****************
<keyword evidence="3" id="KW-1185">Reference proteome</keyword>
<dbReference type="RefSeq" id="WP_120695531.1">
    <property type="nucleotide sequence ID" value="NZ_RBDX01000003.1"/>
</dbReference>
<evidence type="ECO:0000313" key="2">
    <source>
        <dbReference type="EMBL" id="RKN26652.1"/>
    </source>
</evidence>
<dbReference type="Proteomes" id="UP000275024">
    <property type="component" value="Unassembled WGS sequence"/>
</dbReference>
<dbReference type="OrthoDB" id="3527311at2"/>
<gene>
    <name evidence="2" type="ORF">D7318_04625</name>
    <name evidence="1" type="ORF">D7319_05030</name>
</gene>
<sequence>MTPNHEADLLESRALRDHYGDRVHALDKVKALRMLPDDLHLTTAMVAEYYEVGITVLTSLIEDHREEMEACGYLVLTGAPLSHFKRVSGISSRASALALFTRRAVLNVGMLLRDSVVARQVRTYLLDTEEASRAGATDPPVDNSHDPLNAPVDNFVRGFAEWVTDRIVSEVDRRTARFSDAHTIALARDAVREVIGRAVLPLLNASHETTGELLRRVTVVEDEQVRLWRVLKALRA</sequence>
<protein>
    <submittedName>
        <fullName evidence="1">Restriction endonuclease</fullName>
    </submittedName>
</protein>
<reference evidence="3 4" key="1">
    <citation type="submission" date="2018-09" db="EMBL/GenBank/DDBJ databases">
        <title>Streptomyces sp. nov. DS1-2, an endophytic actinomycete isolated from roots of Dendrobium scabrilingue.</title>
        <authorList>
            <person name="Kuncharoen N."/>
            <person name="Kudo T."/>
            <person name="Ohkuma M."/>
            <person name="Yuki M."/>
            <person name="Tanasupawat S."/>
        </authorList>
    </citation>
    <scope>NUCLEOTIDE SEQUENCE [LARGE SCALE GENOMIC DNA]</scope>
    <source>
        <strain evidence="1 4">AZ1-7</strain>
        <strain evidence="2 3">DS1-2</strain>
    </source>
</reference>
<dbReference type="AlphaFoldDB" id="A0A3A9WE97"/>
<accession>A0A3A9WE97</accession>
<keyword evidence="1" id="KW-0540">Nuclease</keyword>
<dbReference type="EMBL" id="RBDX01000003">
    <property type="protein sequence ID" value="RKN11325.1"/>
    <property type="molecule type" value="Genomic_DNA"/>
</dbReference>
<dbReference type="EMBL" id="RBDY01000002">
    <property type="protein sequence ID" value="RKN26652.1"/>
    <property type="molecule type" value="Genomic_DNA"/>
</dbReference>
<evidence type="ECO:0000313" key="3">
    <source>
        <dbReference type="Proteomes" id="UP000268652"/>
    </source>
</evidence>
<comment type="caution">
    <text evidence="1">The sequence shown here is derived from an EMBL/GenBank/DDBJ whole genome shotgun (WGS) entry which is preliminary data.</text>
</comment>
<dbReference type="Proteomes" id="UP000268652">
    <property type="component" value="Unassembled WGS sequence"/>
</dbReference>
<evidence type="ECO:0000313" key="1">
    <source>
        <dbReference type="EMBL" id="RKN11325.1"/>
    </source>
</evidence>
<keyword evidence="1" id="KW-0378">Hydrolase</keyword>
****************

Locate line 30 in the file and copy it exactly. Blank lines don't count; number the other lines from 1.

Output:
            <person name="Ohkuma M."/>